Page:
Beyond the beer itself, the festival itself was set up very well minus one thing I’ll go into in a little bit. Øksnehallen is a large inviting event hall located in the former meatpacking district of Copenhagen. Entry was handled as smoothly as possible for what I guesstimate to be ~2,000 thirsty patrons. Breweries’ booths were laid out in a seemingly random order, but the super long lines were typically spread throughout the hall indicating that there was some thought put into where to locate the different breweries. Lines were generally short to non-existent and quick moving excluding some of the whalezbro beers. Everyone I encountered in the crowd and behind booths was very friendly. Speaking of behind the booths, a lot of brewers were present to meet people and talk about the beers they brought. A beer fest is always enhanced when knowledgeable people pour you beer as opposed to someone who knows nothing about it. Although I did not eat at the festival in order to maximize my drinking time, there were a couple food trucks available should hunger strike. In addition to physical logistics, the digital logistics were also on point. There was a MBCC iPhone app (not sure if it was available on Android) that listed all beers broke down by session and allowed you to check them in to Untappd from within the app, saving you time and effort between moving back and forth between apps. As someone who’s obsessive about checking in beers, this was a lifesaver in the hectic rush of drinking and moving from booth to booth. Major props for the app.
Now to the only not so great thing about the festival. It was crowded. Like really damn crowded. I would strongly advise someone with claustrophobia to not attend as it will not be a pleasant experience. If you were waiting in one of the long lines, you were constantly shuffling back and forth to let people by as they made their way to other booths. There was no space to form coherent lines longer than 7-8 people. Moving anywhere within the venue required careful concentration so you could preserve your precious tasting glass and not bump into others. There was some seating on the periphery, but I would not call it plentiful. People were generally courteous which was refreshing. It did get a little annoying having to fight our way from booth to booth, but after enough samplers it’s just part of the crazy experience. The cramped space was not ideal, but it definitely didn’t rain on my parade. The festival could benefit from moving to a larger venue or decreasing attendance by 10-20%. Fat chance of the latter happening, so hopefully a larger space can be found in the future. While it probably would not have the charm of Øksnehallen, it would make navigation much easier.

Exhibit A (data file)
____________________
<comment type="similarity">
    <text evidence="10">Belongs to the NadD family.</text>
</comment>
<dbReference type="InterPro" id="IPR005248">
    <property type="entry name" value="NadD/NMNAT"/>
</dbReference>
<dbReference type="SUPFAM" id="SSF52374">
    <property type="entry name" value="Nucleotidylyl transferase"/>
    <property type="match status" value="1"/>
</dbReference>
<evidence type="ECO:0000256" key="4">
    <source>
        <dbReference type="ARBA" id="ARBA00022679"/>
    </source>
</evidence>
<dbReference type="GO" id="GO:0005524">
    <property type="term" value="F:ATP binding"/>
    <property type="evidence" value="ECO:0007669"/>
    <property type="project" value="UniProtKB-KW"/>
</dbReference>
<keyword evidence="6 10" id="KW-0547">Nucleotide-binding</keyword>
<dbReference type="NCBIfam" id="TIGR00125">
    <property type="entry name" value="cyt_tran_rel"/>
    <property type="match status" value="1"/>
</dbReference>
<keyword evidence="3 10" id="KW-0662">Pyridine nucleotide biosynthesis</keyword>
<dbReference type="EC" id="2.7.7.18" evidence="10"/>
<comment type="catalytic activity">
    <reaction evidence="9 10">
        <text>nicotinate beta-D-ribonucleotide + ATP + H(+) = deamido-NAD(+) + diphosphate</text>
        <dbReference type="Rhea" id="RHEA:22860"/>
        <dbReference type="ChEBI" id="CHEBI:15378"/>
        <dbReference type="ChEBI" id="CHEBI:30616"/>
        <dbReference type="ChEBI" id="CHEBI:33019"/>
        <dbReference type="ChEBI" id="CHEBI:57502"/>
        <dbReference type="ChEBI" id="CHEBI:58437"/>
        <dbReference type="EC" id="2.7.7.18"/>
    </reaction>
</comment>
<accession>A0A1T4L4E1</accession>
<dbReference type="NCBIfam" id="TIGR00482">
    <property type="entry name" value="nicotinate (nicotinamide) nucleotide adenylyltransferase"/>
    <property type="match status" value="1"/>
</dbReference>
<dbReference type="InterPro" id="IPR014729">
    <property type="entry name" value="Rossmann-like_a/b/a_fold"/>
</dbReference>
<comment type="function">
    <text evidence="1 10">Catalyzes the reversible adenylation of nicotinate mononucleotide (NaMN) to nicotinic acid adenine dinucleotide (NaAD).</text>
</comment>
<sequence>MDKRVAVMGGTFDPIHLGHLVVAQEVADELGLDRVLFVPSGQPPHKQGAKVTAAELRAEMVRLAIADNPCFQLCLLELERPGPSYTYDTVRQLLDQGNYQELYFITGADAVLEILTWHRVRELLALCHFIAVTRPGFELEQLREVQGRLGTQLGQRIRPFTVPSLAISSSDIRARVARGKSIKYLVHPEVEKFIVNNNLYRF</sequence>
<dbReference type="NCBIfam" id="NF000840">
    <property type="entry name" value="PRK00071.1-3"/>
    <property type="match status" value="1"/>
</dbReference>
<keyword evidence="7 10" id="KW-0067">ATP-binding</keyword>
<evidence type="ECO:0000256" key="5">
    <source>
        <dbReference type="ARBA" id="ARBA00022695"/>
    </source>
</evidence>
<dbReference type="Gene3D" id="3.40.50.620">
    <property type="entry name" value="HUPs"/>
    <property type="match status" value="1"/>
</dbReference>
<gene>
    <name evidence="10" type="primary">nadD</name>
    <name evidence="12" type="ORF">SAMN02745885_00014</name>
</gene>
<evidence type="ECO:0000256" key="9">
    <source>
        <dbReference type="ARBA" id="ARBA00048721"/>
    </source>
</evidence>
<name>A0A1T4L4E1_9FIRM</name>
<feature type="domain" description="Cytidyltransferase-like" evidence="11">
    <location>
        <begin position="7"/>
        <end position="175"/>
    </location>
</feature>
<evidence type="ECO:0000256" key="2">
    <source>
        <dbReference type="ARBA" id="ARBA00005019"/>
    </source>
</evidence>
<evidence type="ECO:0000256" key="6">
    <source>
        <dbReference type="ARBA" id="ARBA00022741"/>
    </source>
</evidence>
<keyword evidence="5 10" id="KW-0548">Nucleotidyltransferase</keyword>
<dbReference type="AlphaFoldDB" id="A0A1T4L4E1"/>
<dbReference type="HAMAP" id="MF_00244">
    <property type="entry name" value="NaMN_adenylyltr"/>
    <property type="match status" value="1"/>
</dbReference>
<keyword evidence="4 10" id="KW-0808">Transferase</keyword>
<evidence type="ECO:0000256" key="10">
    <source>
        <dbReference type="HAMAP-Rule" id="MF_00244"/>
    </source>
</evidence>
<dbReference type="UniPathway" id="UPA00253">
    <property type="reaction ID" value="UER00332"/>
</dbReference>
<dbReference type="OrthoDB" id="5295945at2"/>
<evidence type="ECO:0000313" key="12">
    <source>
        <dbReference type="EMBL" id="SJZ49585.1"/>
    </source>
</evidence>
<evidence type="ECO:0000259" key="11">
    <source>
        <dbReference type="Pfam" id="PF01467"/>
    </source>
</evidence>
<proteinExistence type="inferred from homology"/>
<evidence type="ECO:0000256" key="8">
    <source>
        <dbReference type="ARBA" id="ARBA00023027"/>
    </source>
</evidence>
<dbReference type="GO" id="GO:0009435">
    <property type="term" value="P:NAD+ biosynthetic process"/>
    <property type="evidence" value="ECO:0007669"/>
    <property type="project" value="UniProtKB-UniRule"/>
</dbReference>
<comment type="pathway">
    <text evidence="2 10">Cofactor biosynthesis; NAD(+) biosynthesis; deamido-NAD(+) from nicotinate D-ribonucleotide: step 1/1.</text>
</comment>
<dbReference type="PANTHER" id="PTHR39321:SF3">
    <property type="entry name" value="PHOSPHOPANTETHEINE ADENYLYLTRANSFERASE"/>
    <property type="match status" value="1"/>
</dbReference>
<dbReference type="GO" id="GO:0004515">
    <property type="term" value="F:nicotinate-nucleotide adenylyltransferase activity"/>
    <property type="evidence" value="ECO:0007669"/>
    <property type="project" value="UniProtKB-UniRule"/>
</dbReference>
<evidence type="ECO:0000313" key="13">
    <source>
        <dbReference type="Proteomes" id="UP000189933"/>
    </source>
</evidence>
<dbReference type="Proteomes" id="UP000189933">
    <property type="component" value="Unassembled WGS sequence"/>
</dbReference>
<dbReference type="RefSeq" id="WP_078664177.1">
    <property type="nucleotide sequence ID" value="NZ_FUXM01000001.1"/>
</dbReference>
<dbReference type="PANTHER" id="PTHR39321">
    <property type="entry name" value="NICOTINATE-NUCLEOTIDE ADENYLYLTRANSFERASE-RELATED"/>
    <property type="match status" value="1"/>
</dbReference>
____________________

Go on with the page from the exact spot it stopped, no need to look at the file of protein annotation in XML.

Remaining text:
MBCC was incredible. A world-class lineup of breweries bringing their best beers to a historic building is a good start, and the proper logistics were put in place to ensure that it was an enjoyable experience. On top of all this awesomeness, I think the festival was a good deal, possibly the only one to be found in Copenhagen. At ~$90 per session for all-you-can-drink beer, it offered great bang for your buck value in the very expensive city. At bars I was regularly paying $15-20 for a pint of craft IPA, and I drank way more than 5-6 beers in each session including many that were super rare. I would not hesitate to go back to MBCC, and hopefully I’ll make my way there in the near future. Perhaps I’ll even see you there!